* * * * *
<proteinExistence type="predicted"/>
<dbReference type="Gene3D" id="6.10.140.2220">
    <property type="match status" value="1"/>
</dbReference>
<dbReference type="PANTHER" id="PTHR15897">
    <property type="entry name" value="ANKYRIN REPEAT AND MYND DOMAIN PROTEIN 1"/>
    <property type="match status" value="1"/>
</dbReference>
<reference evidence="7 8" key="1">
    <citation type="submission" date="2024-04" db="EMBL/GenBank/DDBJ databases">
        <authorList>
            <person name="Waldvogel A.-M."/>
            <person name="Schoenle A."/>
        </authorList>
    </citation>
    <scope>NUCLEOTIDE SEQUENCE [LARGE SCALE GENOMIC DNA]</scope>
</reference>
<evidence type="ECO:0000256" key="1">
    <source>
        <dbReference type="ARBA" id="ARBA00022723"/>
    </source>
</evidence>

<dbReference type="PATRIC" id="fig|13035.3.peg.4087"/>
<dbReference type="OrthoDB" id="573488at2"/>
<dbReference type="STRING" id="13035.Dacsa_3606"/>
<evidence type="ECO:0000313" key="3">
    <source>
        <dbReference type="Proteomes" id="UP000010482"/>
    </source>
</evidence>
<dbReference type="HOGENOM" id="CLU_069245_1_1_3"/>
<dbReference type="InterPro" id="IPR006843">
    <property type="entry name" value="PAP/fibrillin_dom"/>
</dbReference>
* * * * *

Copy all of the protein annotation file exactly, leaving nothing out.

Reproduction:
<proteinExistence type="predicted"/>
<dbReference type="Gene3D" id="6.10.140.2220">
    <property type="match status" value="1"/>
</dbReference>
<dbReference type="PANTHER" id="PTHR15897">
    <property type="entry name" value="ANKYRIN REPEAT AND MYND DOMAIN PROTEIN 1"/>
    <property type="match status" value="1"/>
</dbReference>
<reference evidence="7 8" key="1">
    <citation type="submission" date="2024-04" db="EMBL/GenBank/DDBJ databases">
        <authorList>
            <person name="Waldvogel A.-M."/>
            <person name="Schoenle A."/>
        </authorList>
    </citation>
    <scope>NUCLEOTIDE SEQUENCE [LARGE SCALE GENOMIC DNA]</scope>
</reference>
<evidence type="ECO:0000256" key="1">
    <source>
        <dbReference type="ARBA" id="ARBA00022723"/>
    </source>
</evidence>

<dbReference type="PATRIC" id="fig|13035.3.peg.4087"/>
<dbReference type="OrthoDB" id="573488at2"/>
<dbReference type="STRING" id="13035.Dacsa_3606"/>
<evidence type="ECO:0000313" key="3">
    <source>
        <dbReference type="Proteomes" id="UP000010482"/>
    </source>
</evidence>
<dbReference type="HOGENOM" id="CLU_069245_1_1_3"/>
<dbReference type="InterPro" id="IPR006843">
    <property type="entry name" value="PAP/fibrillin_dom"/>
</dbReference>